5.15      As an international partner in the F-35 Program, the Australian supply industry has the opportunity to compete for business with other partner nations on a 'best value' basis in F-35 global supply chains.[20] The program's industrial participation model ensures that industrial opportunities for Australian companies span across the life of the program—from production and sustainment through to follow-on development.[21] In effect, Australian companies can win work on the program as a result of a limited competitive process, but the work is contingent on Australia continuing with its planned purchase of the aircraft.[22]

5.16      International participation in the F-35 Program is divided into three levels according to the amount of money a country contributes to the program—the higher the amount, the greater the nation's voice with respect to aircraft requirements, design, and access to technologies gained during development.[23] Level 1 partner status, entered into by the United Kingdom (UK), requires approximately a 10 per cent contribution to aircraft development and allows for fully integrated office staff and a national deputy at director level. Level 2 requires an investment of US$1 billion and was entered into by Italy and the Netherlands. Australia, Denmark, Norway, Canada, and Turkey joined the F-35 Program as Level 3 partners, with contributions ranging from US$125 million to US$175 million.[24]

5.17      Australian industry participation in the F-35 Program commenced under the banner of the System Design Demonstration MoU in late 2002. Subsequently, the Production, Sustainment and Follow-on Development MoU was agreed between partner nations in 2006.[25] Prime contractors Lockheed Martin and Pratt & Whitney are not signatories to the Production, Sustainment and Follow-on Development MoU; however, in December 2006 the Department of Defence signed MoUs with both companies.[26]

5.18      Each MoU is supported by an Industry Participation Plan, a best-value model agreed upon by all program partner countries which contains potential design and production opportunities to be pursued in partnership with industry.[27] The best-value model is a program requirement to ensure the F-35 Program delivers an affordable aircraft solution to customers with rigorous quality standards, and competitive evaluations and business arrangements.[28]

Test and evaluation program

5.19      At the committee's public hearing, concerns were raised over the Australian component of the F-35 developmental test and evaluation program. In 2002 and again in 2009, Australia chose not to make a contribution to the developmental test and evaluation program but instead relied on other countries, such as the US and UK, to uncover technical and operational risks. According to Dr Keith Joiner, the decision to not place testers into the program outsourced Australia's sovereign insight into the program and wasted opportunities for Australians to work on the aircraft.[29]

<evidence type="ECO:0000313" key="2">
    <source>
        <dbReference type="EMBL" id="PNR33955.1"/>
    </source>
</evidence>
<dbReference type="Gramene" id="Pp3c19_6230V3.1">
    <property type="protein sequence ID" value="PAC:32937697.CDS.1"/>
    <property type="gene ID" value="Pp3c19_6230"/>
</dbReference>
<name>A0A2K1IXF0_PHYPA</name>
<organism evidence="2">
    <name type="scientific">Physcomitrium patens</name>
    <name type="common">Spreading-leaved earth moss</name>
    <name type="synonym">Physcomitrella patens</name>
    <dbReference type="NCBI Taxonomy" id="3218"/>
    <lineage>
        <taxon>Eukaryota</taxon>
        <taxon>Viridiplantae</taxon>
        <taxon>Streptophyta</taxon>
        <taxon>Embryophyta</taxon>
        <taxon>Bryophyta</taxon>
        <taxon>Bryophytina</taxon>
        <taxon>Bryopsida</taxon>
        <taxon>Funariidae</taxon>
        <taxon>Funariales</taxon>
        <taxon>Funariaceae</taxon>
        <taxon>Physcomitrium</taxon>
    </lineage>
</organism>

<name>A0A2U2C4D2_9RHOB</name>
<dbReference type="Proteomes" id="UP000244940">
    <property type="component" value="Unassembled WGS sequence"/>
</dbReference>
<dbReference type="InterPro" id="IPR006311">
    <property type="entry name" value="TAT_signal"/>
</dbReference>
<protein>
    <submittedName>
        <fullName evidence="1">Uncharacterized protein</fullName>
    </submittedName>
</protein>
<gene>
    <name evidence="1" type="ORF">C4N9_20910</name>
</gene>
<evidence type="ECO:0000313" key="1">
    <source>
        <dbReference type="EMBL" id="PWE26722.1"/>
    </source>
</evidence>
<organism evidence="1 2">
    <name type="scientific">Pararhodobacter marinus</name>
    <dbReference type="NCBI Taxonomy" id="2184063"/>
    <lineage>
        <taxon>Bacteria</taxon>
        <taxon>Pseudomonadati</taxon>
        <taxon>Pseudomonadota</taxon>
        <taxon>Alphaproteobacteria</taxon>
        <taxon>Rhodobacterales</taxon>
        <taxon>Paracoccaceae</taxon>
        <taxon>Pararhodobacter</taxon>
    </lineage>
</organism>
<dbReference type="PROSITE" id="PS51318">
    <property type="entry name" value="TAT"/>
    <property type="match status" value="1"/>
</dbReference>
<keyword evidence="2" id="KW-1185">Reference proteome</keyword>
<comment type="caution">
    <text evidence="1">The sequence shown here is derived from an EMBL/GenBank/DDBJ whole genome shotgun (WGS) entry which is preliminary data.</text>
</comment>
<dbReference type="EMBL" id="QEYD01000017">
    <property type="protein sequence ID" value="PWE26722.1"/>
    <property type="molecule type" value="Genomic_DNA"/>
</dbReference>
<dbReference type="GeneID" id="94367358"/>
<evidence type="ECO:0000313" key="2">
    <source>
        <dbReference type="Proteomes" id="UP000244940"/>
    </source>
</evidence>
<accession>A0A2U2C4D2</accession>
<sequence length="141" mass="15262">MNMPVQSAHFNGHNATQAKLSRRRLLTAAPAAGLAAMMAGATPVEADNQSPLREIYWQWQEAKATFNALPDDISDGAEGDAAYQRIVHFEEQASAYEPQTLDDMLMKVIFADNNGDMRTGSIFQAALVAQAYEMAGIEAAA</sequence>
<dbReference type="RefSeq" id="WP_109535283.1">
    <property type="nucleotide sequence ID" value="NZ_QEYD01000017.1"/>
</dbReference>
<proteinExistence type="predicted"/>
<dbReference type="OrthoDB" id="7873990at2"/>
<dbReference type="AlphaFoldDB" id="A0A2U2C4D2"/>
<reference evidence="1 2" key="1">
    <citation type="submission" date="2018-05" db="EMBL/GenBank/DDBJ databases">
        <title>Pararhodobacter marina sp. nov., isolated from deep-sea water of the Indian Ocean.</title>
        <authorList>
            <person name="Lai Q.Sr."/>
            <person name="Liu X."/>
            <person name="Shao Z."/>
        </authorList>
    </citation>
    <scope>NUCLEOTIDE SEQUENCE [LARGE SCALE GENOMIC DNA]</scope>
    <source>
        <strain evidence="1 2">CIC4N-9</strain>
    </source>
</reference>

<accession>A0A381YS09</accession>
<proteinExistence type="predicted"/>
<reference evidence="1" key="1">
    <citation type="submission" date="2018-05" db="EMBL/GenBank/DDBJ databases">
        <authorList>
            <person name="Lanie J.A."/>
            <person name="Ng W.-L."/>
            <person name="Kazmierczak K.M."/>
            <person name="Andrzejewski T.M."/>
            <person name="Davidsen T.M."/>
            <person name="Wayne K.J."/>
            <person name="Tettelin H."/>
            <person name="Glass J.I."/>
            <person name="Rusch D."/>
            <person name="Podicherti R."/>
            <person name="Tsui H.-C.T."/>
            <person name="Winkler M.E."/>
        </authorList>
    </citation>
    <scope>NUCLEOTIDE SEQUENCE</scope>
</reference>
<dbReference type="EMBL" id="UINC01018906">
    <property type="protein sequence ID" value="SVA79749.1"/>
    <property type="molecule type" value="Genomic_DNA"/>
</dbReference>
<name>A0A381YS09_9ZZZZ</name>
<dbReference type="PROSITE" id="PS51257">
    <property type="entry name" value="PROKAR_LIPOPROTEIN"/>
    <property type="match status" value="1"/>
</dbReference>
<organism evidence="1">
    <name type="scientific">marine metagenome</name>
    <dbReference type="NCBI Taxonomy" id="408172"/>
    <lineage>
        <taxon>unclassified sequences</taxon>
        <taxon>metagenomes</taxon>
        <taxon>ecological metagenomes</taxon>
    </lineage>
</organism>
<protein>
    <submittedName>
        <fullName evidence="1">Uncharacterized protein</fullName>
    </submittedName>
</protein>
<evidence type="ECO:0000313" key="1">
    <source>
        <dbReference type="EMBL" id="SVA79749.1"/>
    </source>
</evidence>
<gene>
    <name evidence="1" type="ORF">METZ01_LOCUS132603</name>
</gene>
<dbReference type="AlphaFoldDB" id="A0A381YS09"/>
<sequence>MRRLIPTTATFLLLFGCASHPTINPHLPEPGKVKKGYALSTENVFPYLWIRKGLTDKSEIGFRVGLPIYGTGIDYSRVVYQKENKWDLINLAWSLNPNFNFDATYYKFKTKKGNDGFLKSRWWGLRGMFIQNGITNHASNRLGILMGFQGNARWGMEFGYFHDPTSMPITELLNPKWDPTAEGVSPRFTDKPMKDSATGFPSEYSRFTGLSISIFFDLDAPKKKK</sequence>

5.20      In 2016, the US Director of Operational Test & Evaluation (DOT&E) released a report which identified F-35 testing issues across software, weapons integration and cybersecurity. DOT&E also acknowledged that the validation of the simulation model for the F-35 aircraft was incomplete, lacked leadership and was subjected to only a small percentage of testing.[30] Dr Joiner suggested to the committee that Australia should increase its participation in the developmental test program and 'offer strongly to lead the validation of the JSF simulation model'.[31]

5.21      Defence informed the committee that two Australian Defence officials have been involved in the test and evaluation program since 2010, and that there are currently:

5.22      Air Vice-Marshal Deeble assured the committee that personnel working within those environments provide Defence with significant insight into the program. Defence stated that it is confident that work is being done to address the issues raised in the DOT&E report.

Benefits to Australian industry

5.23      As a result of being able to compete for business on global F-35 Program supply chains, and with the support of government programs, Australian companies have won a number of significant contracts and secured over US$554 million worth of design and production work.[33] This figure is a combination of contracts awarded by Lockheed Martin and its suppliers, contracts awarded by Pratt & Whitney, and investments made by the Australian government to advantage Australian industry to win these contracts.[34] This figure is expected to increase significantly over the life of the program as it matures, resulting in rising production volumes and future sustainment opportunities.[35] The nature and scale of the contribution is illustrated in the table below.

Table 5.1—Source and value of Australian industry contracts to date


Value of contracts (USD, millions)

Number of existing/completed contracts

System Design and Development (SDD)



Contracts arising from SDD opportunities: Lockheed Martin



Production opportunities: Lockheed Martin



Production opportunities: Pratt & Whitney



Production opportunities: Other









Source: Department of Defence, Submission 55, p. 23.

5.24      The F-35 Program affords Australian industry the opportunity to compete for business to produce parts on all of the aircraft in the program—presently more than
3100 aircraft through to 2040.[36] All of these opportunities consist of direct work on a wide range of F-35 components. Contracts range from the provision of treated raw materials to high-end manufacturing of components and sub-assemblies, as well as software development and production of sensitive technologies.[37]